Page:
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The Labour Leadership Coup Explained Using Tom Watson's Glastonbury Snapchats

The Labour party is in crisis with a fully-fledged attempt to bring down Jeremy Corbyn. While this was unfolding overnight on Sunday, the man with the most influence on whether it succeeds or fails – deputy leader Tom Watson – was posting Snapchats from Glastonbury Festival. This is what we learned.

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It all started with Labour facing up to some heavy drinking following a brutal defeat in the EU referendum.

Tom Watson

Some serious soul-searching was underway, with the party looking to drown its sorrows as it realised large swathes of the party's traditional supporters had voted against Labour in the north of England and Wales.

Questions were being asked about whether Jeremy Corbyn had done enough to campaign in support of the EU.
Tom Watson

Questions were being asked about whether Jeremy Corbyn had done enough to campaign in support of the EU.

Despite Tom Watson's insistence in this Snapchat, some Labour MPs started to feel that the party really was a "barren wasteland of mud" where all that remained beneath the surface was a single middle-aged man holding a can of cider.

Tom Watson

Some Labour MPs chose to seek solace in the 1980s, represented here by a Tom Robinson gig.

Tom Watson

Meanwhile, other Labour types headed to the solace of Glastonbury's Left Field tent and take selfies surrounded by people who agreed with them.

Tom Watson

But many members of the shadow cabinet became convinced it was not a time to return to the 1980s (New Order) and instead felt the party should back someone who has mass appeal in middle England (Adele).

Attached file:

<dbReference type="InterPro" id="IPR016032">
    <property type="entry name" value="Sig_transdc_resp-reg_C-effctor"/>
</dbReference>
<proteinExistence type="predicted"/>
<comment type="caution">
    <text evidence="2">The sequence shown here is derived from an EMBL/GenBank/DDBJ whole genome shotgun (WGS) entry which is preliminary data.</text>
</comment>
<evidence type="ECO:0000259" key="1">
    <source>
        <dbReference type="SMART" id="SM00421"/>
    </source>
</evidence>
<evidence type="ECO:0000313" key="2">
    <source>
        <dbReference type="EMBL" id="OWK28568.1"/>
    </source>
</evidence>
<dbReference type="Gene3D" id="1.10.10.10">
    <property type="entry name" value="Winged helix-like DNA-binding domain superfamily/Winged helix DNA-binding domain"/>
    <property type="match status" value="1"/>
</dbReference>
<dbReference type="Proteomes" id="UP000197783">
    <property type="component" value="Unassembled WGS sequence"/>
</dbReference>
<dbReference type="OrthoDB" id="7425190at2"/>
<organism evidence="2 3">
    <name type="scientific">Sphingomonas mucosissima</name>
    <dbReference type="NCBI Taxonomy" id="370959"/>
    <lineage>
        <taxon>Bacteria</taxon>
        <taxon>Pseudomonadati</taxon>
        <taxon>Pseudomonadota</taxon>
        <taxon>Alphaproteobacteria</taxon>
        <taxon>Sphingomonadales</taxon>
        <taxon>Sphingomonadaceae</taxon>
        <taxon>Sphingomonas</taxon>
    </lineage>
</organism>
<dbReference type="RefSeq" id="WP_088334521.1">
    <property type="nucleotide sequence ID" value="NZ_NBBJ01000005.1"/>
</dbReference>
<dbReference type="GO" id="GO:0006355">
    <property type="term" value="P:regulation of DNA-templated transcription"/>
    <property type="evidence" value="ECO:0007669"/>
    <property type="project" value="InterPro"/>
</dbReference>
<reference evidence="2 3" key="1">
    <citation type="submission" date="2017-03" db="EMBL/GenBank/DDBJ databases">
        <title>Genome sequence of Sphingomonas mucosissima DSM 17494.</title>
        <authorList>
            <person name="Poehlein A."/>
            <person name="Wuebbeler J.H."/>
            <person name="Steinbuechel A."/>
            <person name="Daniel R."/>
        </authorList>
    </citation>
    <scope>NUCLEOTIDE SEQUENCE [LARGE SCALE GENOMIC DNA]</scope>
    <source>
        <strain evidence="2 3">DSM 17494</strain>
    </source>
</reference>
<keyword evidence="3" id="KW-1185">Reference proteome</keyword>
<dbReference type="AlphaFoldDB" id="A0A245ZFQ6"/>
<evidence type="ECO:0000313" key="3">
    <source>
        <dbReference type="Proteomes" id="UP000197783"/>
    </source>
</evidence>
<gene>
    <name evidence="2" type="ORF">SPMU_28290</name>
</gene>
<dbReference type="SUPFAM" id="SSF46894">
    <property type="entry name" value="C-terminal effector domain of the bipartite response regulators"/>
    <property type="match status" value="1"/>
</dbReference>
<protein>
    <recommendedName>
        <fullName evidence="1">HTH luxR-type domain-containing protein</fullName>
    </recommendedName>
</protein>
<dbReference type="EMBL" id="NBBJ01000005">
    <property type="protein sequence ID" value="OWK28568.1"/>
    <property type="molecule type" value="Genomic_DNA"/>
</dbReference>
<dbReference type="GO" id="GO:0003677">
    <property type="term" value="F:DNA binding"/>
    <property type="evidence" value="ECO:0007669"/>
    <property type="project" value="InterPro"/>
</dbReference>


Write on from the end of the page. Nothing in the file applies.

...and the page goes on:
Tom Watson

One of the biggest issues within the party is the dispute over the free movement of people: Watson welcomes refugees but unlike Corbyn he also supports controls on immigration. All of this fed into the feeling of a party in crisis, represented here by a pin badge.

Tom Watson

Then, in the early hours of Sunday morning, shadow foreign secretary Hilary Benn was fired by Jeremy Corbyn for attempting to organise a coup. People wanted to know how Tom Watson felt.

Tom Watson

Watson responded by posting footage of him singing along to "You Can Call Me Al", which may-or-may-not be the agreed codeword prompting the shadow cabinet coup.

Tom Watson

But ultimately, he remained silent. And at 4am – when Benn issued a statement saying he had no faith in Labour's ability to win an election – Tom Watson was grinning in a silent disco.

Tom Watson

And that is how we attempted to find out of the future of the Labour party by decoding the deputy leader's Glastonbury Snapchats, because there's not a lot else to go on.

Jim Waterson is a politics editor for BuzzFeed News and is based in London.

Contact Jim Waterson at jim.waterson@buzzfeed.com.

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